A primary reason that so many students throughout the world display such anti-Israeli attitudes is the pernicious propaganda emanating from Islamic Studies departments. Therefore the dismissal of Professor Tariq Ramadan by the Dutch city of Rotterdam and Erasmus University Rotterdam must be seen as a positive development. Ramadan’s writings include copious anti-Semitic material as well as the argument that Western Europe should accept a dual system of Shariah law coexisting with established civil law.

In an article for the American Thinker Stephen Schwartz reviews the career of Tariq Ramadan which included a ban, on entering the United States for funding terrorist organizations. However, thanks to the Obama Administration’s desire to let him in that ban is now lifted. After reading this piece one can only conclude that the students of Erasmus University Rotterdam are now better off.

August 29, 2009



Hamas is an extremely brutal organization which believes that its goals justify murder. This deadly violence is not reserved for only Jews but rather anyone who opposes them. Haaretz is reporting that video of Hamas gunmen executing members of the Jund Ansar Allah sect has been shown on Israeli television. Hamas did not capture, try, and then execute, rather it killed its opponents on the spot.

Note that this video was not shown or even discussed on U.S. television thereby helping to keep the true nature of Hamas hidden from the American people. Yet the Obama White House and much of the MSM act outraged over the fact that the Israelis are building houses on Jewish land.

August 28, 2009



Millions of people are losing their jobs and the Congressional Budget Office projects a nine trillion dollar deficit over the next decade. Is now really the right time to commit America to an unprecedented and very expensive overhaul of our health care system? Senator Joe Lieberman has caused controversy by raising this very question. On health care reform he has said that, “I'm afraid we've got to think about putting a lot of that off until the economy's out of recession. There's no reason we have to do it all now, but we do have to get started.”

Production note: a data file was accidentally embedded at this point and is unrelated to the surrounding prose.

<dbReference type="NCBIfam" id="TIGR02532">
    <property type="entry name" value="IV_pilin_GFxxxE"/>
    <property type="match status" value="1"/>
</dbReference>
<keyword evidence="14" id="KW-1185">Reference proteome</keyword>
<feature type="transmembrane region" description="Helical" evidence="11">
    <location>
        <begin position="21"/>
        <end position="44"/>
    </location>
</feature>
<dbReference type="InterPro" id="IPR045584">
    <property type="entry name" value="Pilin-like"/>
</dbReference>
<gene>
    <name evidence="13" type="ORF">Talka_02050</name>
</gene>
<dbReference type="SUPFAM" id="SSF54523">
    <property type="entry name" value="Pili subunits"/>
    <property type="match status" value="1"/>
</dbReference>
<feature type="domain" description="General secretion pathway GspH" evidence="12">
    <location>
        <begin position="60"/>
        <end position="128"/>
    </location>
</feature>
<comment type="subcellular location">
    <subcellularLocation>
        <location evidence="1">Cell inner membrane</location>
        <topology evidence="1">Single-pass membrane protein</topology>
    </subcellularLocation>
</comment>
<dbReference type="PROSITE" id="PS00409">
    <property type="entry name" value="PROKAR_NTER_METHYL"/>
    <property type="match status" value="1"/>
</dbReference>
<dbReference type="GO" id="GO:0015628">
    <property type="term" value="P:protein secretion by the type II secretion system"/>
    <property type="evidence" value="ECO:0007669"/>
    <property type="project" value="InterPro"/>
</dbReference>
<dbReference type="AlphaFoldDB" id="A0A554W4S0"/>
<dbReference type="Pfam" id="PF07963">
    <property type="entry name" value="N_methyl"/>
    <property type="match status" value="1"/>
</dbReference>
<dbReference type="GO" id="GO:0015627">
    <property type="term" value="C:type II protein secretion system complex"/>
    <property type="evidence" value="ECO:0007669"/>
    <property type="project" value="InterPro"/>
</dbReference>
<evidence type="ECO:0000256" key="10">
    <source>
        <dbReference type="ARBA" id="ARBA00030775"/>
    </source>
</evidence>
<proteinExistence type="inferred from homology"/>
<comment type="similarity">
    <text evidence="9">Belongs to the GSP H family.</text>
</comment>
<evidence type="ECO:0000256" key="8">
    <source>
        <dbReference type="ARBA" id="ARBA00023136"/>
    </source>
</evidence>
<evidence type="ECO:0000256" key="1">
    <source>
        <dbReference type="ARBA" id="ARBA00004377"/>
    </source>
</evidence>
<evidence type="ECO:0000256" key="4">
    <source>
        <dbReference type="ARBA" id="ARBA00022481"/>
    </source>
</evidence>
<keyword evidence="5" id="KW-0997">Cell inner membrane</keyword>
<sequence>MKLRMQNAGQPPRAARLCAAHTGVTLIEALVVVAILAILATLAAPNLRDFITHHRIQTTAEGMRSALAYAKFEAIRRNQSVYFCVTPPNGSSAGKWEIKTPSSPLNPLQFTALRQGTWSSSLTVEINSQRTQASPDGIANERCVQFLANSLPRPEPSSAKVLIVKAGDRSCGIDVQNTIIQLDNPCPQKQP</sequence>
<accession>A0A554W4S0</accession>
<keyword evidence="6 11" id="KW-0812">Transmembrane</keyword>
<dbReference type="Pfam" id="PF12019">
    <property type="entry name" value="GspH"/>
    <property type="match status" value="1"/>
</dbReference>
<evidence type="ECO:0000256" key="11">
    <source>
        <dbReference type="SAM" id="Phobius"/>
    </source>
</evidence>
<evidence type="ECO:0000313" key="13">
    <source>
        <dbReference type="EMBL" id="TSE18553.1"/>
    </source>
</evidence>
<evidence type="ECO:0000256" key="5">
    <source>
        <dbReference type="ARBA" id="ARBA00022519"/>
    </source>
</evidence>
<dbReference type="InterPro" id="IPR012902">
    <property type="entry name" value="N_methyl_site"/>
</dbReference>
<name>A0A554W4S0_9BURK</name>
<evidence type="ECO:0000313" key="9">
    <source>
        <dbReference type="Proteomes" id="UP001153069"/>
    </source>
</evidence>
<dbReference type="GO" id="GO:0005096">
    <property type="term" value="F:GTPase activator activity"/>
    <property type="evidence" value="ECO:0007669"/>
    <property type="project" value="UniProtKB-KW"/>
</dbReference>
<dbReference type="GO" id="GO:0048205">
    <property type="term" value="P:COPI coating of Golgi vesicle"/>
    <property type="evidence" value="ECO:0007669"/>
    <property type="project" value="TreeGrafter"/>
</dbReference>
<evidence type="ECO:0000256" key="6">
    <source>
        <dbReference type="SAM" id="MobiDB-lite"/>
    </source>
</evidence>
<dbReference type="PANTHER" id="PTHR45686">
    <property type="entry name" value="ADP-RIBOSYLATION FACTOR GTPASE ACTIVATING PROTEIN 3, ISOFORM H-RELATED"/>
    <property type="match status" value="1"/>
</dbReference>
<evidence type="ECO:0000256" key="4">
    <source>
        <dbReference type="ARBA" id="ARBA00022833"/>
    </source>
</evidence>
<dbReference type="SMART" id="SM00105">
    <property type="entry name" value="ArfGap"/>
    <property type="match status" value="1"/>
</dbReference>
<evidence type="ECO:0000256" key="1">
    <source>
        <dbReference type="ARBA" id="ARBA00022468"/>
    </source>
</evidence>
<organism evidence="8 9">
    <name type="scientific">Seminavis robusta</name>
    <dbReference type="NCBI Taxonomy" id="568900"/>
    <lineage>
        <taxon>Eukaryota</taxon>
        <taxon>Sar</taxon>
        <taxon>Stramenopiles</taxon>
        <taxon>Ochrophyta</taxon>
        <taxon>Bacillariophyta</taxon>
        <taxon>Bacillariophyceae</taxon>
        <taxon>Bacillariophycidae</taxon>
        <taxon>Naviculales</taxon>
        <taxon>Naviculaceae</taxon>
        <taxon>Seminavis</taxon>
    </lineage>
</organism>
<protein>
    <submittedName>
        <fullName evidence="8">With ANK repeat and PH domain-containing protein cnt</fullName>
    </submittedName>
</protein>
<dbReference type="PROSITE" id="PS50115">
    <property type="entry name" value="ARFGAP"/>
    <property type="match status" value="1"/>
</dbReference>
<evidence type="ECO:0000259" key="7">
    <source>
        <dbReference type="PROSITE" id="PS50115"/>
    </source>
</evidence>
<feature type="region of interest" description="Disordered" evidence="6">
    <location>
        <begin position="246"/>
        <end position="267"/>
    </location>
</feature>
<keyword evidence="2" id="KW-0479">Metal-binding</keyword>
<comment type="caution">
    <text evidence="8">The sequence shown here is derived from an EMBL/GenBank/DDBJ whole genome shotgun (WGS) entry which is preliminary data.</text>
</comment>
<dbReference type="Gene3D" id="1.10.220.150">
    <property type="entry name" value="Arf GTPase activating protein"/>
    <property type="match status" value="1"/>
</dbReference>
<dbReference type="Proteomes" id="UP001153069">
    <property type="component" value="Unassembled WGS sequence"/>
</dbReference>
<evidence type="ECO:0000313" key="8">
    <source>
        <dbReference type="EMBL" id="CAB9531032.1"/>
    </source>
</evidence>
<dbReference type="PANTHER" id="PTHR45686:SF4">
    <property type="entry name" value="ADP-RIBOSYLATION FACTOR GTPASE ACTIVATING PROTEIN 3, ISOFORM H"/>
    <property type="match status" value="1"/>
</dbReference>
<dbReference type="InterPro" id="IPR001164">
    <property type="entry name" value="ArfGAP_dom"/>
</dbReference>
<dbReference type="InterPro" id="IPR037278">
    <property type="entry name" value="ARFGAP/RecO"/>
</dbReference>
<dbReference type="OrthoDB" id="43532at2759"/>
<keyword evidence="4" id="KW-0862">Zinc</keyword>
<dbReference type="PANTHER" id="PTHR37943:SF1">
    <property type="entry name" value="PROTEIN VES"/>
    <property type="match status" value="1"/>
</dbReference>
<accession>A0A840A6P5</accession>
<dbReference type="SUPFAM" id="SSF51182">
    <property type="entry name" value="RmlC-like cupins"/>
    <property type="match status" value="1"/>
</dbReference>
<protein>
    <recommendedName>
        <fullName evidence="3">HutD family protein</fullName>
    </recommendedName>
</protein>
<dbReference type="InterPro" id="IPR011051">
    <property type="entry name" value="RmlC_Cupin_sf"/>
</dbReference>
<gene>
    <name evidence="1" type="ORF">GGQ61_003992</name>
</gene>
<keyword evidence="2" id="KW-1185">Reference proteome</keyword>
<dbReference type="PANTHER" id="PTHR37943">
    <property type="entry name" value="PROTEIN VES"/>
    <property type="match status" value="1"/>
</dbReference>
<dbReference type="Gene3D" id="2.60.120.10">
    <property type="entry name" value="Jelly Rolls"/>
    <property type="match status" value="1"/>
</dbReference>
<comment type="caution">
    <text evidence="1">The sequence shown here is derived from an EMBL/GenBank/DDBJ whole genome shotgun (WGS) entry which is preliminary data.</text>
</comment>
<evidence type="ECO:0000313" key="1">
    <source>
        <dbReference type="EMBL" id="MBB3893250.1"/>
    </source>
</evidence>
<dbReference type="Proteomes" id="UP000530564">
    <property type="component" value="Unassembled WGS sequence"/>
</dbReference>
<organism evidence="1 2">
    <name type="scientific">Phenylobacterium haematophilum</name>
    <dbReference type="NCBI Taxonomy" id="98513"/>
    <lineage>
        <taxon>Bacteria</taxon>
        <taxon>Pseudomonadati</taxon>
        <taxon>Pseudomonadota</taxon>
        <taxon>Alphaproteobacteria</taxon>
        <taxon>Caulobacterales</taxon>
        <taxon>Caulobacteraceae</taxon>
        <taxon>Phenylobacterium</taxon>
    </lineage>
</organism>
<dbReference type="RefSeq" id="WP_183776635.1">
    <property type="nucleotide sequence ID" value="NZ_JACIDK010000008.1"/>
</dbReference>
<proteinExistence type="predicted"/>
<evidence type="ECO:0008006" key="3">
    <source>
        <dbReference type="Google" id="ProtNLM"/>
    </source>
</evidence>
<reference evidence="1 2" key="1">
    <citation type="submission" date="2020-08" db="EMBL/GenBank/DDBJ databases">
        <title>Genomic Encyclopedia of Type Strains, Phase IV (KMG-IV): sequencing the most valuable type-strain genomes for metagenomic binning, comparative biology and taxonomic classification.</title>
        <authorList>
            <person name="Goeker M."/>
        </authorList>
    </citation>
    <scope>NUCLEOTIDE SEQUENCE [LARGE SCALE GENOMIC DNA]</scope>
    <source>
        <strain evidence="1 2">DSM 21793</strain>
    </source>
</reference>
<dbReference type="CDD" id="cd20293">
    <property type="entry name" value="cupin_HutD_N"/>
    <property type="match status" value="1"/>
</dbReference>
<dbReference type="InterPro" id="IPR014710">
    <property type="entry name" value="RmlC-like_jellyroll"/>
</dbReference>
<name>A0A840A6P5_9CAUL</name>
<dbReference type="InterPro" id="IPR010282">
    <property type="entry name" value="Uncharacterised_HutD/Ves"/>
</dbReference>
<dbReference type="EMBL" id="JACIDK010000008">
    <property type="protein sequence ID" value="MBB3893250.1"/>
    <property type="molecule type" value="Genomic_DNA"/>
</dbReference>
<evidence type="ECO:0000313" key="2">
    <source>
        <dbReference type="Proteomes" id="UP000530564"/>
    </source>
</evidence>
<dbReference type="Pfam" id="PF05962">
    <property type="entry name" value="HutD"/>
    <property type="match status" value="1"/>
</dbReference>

Commentator Dick Morris believes Lieberman’s speaking out about the timing and costs of reform will be an important turning point in the debate. He argues that Lieberman’s “go-slow commentary integrates worries about the economy, the deficit and interest rates with those about the health-care proposal itself. In making this linkage, Lieberman cautions supporters of the idea and of the plan that this might not be the right time to try to do it all.” Morris further states that, “by expressing the obvious -- that this is a time for retrenchment, not for expansion of the public sector -- Lieberman may even have given President Obama an avenue of escape, permitting him to accept a scaled-back, phased-in program that might attract bipartisan support.”

August 27, 2009